The decrease in adult learning – are we clued up on funding?

Despite the evidence which points to the fact that adults who endeavour to continue learning after the completion of their compulsory education go on to enjoy healthier lives and are more productive, the number of mature students returning to education continue dropping. These numbers have dropped by more than half since 2011.

The main reason cited for this is the confusion around access to funding, albeit there are many other factors at play. In a concerted effort with the Newcastle College uniformed public services department, we further explore the types of funding available:

Changes in government funding

The UK coalition government’s decision to cut grants while increasing tuition fees three-fold has discouraged many would-be applicants from getting into higher education.

Because of the targeting of school leavers by many UK universities to try and bump up the number of applications and to spread information about the reduced impact of fees, younger students are more informed and are more willing to take on student debt. On the other hand the adults are less likely to commit to such a financial obligation.

Access to funding

Different forms of funding are available to adult learners, such as adult learner loans as well as free or partially funded learning courses. In spite of this however, there’s still some confusion over eligibility, which makes for another deterrent for mature students.

Changes in the Adult Education Budget (AEB)

A one-year trial funding for the 2018/2019 period is available for individuals who earn less than £15, 736.50 annual gross salary. The funding is granted on a first-come, first-served basis and you can check for full eligibility requirements at the local college you wish to apply to.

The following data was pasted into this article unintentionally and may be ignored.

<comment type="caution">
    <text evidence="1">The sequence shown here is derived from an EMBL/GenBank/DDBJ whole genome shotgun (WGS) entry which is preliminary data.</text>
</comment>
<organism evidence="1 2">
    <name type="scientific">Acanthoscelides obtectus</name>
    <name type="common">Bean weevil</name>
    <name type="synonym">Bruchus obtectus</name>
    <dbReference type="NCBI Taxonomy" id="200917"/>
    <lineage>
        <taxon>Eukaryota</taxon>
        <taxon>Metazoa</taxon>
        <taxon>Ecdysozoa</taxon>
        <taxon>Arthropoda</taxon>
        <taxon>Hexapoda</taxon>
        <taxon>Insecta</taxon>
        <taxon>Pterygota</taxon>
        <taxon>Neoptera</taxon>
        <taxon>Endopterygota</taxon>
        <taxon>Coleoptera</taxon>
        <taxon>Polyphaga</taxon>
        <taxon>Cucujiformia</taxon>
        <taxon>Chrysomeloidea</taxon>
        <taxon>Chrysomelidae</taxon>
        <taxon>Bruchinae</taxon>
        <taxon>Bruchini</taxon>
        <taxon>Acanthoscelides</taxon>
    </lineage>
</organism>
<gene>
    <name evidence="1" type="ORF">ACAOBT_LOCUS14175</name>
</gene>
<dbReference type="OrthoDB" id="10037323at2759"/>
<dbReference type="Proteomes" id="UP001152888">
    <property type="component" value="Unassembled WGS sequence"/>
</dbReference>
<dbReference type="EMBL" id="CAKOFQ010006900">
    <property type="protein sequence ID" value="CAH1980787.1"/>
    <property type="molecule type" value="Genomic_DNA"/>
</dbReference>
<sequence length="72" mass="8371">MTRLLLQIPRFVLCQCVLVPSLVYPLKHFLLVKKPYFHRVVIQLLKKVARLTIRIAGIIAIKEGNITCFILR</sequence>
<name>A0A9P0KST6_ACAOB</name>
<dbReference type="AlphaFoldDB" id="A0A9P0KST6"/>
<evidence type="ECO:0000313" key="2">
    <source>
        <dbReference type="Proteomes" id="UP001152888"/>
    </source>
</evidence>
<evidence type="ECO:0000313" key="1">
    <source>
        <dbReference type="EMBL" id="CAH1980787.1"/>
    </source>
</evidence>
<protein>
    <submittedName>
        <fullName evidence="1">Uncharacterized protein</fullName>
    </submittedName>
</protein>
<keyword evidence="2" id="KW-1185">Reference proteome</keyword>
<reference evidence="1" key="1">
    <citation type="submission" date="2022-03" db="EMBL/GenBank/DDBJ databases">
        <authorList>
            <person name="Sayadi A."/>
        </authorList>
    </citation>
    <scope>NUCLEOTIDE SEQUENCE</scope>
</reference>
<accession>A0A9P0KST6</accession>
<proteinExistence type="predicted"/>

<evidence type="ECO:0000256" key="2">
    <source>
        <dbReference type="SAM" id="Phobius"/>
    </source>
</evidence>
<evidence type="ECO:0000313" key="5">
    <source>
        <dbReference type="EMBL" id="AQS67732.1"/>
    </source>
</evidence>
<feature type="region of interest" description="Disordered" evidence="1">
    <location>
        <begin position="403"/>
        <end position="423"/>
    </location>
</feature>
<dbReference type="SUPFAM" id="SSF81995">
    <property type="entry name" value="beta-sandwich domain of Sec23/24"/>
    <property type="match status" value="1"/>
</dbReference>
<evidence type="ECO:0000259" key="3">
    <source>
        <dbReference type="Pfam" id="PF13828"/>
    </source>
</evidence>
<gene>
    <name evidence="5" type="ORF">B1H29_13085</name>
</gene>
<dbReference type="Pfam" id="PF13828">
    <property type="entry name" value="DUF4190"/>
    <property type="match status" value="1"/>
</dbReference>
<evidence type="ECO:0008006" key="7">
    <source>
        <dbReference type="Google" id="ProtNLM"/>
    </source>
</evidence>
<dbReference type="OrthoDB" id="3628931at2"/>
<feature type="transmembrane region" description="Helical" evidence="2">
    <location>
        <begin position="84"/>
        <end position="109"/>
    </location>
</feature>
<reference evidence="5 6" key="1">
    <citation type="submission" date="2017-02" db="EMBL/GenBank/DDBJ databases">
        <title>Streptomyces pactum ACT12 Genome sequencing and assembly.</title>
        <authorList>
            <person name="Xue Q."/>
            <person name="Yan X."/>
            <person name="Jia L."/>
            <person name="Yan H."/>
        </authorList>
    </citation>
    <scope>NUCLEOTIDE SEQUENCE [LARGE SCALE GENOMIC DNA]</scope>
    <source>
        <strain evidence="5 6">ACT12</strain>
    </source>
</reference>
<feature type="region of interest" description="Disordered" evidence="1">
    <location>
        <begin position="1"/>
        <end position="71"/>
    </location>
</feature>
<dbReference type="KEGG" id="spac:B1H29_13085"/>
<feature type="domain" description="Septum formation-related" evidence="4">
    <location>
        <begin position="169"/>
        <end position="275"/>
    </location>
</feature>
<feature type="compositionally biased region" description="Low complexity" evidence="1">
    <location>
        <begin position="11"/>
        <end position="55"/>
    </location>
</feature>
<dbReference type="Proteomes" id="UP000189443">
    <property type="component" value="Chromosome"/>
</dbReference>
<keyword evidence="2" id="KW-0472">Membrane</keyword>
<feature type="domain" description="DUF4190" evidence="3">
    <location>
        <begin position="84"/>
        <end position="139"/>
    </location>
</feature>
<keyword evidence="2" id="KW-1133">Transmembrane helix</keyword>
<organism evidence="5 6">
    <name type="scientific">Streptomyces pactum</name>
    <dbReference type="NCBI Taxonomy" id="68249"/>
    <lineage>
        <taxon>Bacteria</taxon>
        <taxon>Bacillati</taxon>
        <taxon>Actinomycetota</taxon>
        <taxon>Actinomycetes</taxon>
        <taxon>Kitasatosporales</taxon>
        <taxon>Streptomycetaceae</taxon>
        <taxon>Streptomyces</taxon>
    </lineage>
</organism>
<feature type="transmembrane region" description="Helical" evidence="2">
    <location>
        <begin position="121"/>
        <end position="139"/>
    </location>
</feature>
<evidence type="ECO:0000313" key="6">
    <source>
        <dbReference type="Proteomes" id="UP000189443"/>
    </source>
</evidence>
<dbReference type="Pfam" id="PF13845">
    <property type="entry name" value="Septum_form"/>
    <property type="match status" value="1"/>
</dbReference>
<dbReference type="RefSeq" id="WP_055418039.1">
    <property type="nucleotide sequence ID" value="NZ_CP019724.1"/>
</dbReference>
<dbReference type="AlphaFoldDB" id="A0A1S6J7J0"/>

Professional and Career Development Loans

25th January 2019 is the final date for the acceptance of applications into the scheme, which offers a low-interest bank loan of up to £10,000. This will help cover costs of courses and training which will come to the aid of your career. Eligibility details are available here.

19+ Discretionary Learners Fund

The costs which the fund covers vary by course and college and it really just depends on your individual circumstances. More info here.

Advanced Learner Loan

Eligible learners who are 19 years and older, studying towards their Level 3, 4, 5, or 6 qualification at an approved college or training provider in England can apply for an Advanced Learner Loan or an Advanced Learner Loan Bursary. More info available here.

Course-specific grants

For specific courses, grants or bursaries are available and it all just depends on which course of study you’re planning to complete. These range from training to be a teacher, a nurse, a social worker or in fact to work in certain trades. Courses such as drama and dance also have some bursaries and grants available.

Childcare Funding

One of the obstacles contributing to the struggle which parents who want to return to education have is that of the costs associated with childcare. In this case there is a childcare grant for those who want to get into full time higher education, this in addition to the childcare support available as part of the 19+ Discretionary Learner Support Fund.